Santa Barbara, 1834Posted: July 2, 2022
Strolling through El Paseo in Santa Barbara, I saw this on the wall and got to thinking about Dana.
The year was 1834. Richard Henry Dana Jr was a Harvard student who caught the measles and then noticed he was losing his eyesight. Thinking it might be good for him, he left school and enlisted as a sailor on a trip around Cape Horn to California.
The ship’s trade was in buying up cow hides from the ranches of Mexican California:
(from illustrations for a 1911 edition. Wikipedia credits this one to Sidney Chase but I think it’s by E. Boyd Smith.)
At one point, finding themselves at the top of a cliff, threw the hides down to the ocean over the edge. The site where this occurred is now Dana Point, California.
Dana doesn’t have much to say about Los Angeles, although he spent some miserable time doing hard work in San Pedro. Here he is on Santa Barbara, where he had a chance to get a slice of life:
In the middle of this crescent, directly opposite the anchoring ground, lie the mission and town of Santa Barbara, on a low, flat plain, but little above the level of the sea, covered with grass, though entirely without trees, and surrounded on three sides by an amphitheatre of mountains, which slant off to the distance of fifteen or twenty miles. The mission stands a little back of the town, and is a large building, or rather a collection of buildings, in the centre of which is a high tower, with a belfry of five bells; and the whole, being plastered, makes quite a show at a distance, and is the mark by which vessels come to anchor. The town lies a little nearer to the beach—about half a mile from it—and is composed of one-story houses built of brown clay—some of them plastered—with red tiles on the roofs. I should judge that there were about an hundred of them; and in the midst of them stands the Presidio, or fort, built of the same materials, and apparently but little stronger. The town is certainly finely situated, with a bay in front, and an amphitheatre of hills behind. The only thing which diminishes its beauty is, that the hills have no large trees upon them, they having been all burnt by a great fire which swept them off about a dozen years before, and they had not yet grown up again. The fire was described to me by an inhabitant, as having been a very terrible and magnificent sight. The air of the whole valley was so heated that the people were obliged to leave the town and take up their quarters for several days upon the beach.
He goes ashore:
We were then pulled ashore in the stern of the boat, and, with orders to be on the beach at sundown, we took our way for the town. There, everything wore the appearance of a holyday. The people were all dressed in their best; the men riding about on horseback among the houses, and the women sitting on carpets before the doors. Under the piazza of a “pulperia,” two men were seated, decked out with knots of ribbons and bouquets, and playing the violin and the Spanish guitar. These are the only instruments, with the exception of the drums and trumpets at Monterey that I ever heard in California; and I suspect they play upon no others, for at a great fandango at which I was afterwards present, and where they mustered all the music they could find, there were three violins and two guitars, and no other instrument. As it was now too near the middle of the day to see any dancing and hearing that a bull was expected down from the country, to be baited in the presidio square, in the course of an hour or two we took a stroll among the houses. Inquiring for an American who, we had been told, had married in the place, and kept a shop, we were directed to a long, low building, at the end of which was a door, with a sign over it, in Spanish. Entering the shop, we found no one in it, and the whole had an empty, deserted appearance. In a few minutes the man made his appearance, and apologized for having nothing to entertain us with, saying that he had had a fandango at his house the night before, and the people had eaten and drunk up everything.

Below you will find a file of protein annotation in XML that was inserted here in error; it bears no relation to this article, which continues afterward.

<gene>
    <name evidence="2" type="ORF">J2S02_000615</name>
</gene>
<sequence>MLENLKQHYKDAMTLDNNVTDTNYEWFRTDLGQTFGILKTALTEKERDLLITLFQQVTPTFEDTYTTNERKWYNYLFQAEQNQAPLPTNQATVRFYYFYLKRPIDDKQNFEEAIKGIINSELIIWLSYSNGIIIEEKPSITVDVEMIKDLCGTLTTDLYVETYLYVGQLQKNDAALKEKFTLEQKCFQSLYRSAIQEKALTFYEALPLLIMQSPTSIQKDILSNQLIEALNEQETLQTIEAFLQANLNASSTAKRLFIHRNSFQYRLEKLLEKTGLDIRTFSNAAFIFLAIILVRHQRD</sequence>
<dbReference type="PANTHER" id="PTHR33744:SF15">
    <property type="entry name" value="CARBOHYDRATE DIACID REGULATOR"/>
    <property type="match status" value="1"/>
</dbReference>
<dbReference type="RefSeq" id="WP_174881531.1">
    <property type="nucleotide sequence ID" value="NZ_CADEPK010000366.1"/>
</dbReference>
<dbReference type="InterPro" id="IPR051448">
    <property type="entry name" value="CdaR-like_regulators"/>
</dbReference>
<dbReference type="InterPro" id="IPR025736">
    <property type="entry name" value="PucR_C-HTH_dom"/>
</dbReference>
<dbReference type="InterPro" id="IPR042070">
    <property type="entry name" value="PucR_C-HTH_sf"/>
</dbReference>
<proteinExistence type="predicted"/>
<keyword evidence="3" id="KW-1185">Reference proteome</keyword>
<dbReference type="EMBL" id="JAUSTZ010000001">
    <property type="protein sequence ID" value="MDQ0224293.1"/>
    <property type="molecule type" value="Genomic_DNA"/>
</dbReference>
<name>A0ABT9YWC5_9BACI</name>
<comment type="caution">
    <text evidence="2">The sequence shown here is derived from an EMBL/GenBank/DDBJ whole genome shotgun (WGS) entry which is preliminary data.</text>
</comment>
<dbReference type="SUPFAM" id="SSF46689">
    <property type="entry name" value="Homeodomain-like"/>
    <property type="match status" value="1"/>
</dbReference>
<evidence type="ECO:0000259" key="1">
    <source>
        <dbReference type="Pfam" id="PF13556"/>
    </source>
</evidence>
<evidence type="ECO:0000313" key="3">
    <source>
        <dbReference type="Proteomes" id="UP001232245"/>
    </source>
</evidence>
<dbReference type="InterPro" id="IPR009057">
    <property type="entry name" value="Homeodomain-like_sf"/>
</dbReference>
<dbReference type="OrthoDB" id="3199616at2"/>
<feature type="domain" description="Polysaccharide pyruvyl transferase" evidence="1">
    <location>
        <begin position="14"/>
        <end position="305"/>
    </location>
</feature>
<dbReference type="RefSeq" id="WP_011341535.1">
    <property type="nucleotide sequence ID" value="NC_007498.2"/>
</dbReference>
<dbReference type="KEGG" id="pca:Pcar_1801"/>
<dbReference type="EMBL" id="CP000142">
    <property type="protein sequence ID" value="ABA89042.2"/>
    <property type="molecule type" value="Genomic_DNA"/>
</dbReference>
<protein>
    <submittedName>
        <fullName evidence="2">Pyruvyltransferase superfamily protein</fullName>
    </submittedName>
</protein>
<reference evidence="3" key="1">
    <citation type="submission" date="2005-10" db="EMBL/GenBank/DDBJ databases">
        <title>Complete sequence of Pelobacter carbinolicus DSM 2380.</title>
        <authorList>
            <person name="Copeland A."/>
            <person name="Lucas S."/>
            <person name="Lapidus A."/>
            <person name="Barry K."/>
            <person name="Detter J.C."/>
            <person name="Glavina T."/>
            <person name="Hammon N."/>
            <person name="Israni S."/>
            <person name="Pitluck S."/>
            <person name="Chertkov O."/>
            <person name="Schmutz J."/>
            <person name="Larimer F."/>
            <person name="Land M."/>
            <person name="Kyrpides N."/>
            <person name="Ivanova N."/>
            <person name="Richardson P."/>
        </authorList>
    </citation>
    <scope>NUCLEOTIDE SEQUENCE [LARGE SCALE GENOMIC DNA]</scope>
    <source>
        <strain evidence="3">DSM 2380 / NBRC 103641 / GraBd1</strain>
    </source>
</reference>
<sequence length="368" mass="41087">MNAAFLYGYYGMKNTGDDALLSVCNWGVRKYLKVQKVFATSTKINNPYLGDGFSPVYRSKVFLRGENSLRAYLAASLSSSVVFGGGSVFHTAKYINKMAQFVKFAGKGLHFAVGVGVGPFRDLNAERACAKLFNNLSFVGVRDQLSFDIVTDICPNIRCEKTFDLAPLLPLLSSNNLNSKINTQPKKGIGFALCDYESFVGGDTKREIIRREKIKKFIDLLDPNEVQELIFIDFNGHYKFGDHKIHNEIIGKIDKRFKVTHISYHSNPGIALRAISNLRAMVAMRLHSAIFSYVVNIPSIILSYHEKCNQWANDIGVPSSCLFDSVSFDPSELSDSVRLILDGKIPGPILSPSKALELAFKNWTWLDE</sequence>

“Oh yes!” said I, “Easter holydays?”
“No!” said he, with a singular expression to his face; “I had a little daughter die the other day, and that’s the custom of the country.”
Here I felt a little strangely, not knowing what to say, or whether to offer consolation or no, and was beginning to retire, when he opened a side door and told us to walk in. Here I was no less astonished; for I found a large room, filled with young girls, from three or four years of age up to fifteen and sixteen, dressed all in white, with wreaths of flowers on their heads, and bouquets in their hands. Following our conductor through all these girls, who were playing about in high spirits, we came to a table, at the end of the room, covered with a white cloth, on which lay a coffin, about three feet long, with the body of his child. The coffin was lined on the outside with white cloth, and on the inside with white satin, and was strewed with flowers. Through an open door we saw, in another room, a few elderly people in common dresses; while the benches and tables thrown up in a corner, and the stained walls, gave evident signs of the last night’s “high go.” Feeling, like Garrick, between tragedy and comedy, an uncertainty of purpose and a little awkwardness, I asked the man when the funeral would take place, and being told that it would move toward the mission in about an hour, took my leave.
A funeral procession, a cockfight, a horse race: